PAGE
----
AGF HYDRA's performance in Athens which was made as part of the "Honey, I'm Data!" project with Phile Magazine and Benjamin Blaquart.

Meet Keiken, a collective based in London and Berlin. They ooze, render, and bedazzle at the nexus of art direction, immersive installations, and theory-as-practice, working together to design a more just digital future. They talk about mutual respect, intimate data, and adaptability—all themes at the forefront of their recent performance-lecture at the ICA London, “Honey, I’m Data.” 

Introduce Keiken to the world: how did you start? What do you do?
We skived school together and found matching jackets. Hana’s said “Japan” on the back because she is half Japanese and Tanny’s had an embroidered dragon that said “Rock & Rock”. Then we found the third water triplet at uni, Issy. Although she did not have a cool Jacket like us, she took us Cornish kids to stay in a Castle in Scotland that had hundreds of butterflies inside a tower with a spiral staircase. One day we were in Issy’s flamingo room and we formulated a classic spider diagram carefully connecting our individual selves to realise what was at the center of our work and the world itself: “experience”.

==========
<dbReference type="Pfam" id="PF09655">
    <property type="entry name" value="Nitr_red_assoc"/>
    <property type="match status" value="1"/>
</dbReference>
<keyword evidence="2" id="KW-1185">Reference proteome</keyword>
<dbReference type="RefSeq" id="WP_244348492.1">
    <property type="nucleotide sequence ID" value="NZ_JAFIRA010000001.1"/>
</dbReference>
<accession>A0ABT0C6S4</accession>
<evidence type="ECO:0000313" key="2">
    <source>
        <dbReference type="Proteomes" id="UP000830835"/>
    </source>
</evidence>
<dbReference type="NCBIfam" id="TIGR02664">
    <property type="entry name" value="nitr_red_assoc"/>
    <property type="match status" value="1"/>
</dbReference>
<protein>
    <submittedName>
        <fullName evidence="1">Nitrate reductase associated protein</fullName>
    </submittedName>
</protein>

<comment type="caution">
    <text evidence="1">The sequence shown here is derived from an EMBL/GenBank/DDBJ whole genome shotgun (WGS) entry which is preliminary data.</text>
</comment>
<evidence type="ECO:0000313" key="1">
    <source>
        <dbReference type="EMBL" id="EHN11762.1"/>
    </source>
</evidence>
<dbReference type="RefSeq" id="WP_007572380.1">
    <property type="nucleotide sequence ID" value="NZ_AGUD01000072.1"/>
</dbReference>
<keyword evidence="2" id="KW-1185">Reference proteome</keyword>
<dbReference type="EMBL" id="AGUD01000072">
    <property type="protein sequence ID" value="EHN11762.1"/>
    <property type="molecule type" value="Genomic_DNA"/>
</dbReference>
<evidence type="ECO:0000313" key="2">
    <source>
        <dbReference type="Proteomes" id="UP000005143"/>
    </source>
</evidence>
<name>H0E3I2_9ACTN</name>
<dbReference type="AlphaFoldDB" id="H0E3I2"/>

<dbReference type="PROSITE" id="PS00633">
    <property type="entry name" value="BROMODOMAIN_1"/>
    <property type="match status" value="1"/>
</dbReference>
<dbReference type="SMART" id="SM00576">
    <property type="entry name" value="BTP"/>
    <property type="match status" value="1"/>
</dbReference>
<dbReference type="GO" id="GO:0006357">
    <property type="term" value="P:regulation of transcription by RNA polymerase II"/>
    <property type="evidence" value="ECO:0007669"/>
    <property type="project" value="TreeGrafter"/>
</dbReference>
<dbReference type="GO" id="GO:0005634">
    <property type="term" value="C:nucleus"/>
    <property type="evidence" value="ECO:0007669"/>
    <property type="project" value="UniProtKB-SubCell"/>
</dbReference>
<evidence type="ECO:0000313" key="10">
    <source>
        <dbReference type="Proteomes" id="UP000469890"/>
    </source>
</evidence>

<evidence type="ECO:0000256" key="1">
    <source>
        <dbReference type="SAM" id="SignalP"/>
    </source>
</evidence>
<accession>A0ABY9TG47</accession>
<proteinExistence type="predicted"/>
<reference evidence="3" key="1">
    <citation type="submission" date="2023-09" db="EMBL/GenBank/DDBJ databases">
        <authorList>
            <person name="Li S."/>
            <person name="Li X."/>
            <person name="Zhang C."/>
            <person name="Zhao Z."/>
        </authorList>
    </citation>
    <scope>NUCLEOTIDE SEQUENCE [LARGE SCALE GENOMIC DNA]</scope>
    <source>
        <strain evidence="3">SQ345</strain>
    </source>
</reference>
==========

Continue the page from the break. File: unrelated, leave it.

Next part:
Then we adopted George Jasper Stone, a hungry baby with a ginormous heart. We began to create this entity, working with Jess Pemberton, Faerie Nyne Derricott, Haruka Fukao, Alberta Shearing, Staz Rybin, Zac Pomphrey, Jasper Golding, Auguste Oldham, Oak Matthias, Ben Wood and then later on with Nati Cerutti, Harriet Davey and Callum Leo Hughes in Berlin.

We moved to the big city from Cornwall and met our long lost sister Suzannah Pettigrew. The rest of the family we met online, connected from the womb: cosmic AGF HYDRA; Zaiba Jabbar, our wild fire sign auntie; Sophie Mars, our sister from another dimension; and Phoebe Smith, our warm water sign mother.

Together we are a hybrid practice that is constantly changing, with collaborators coming in and out. It’s essentially a space where we can grow, create, and practice collective critical thinking. The overall aim is to push the boundaries of immersivity and interactivity, as well as test-drive and imagine potential futures.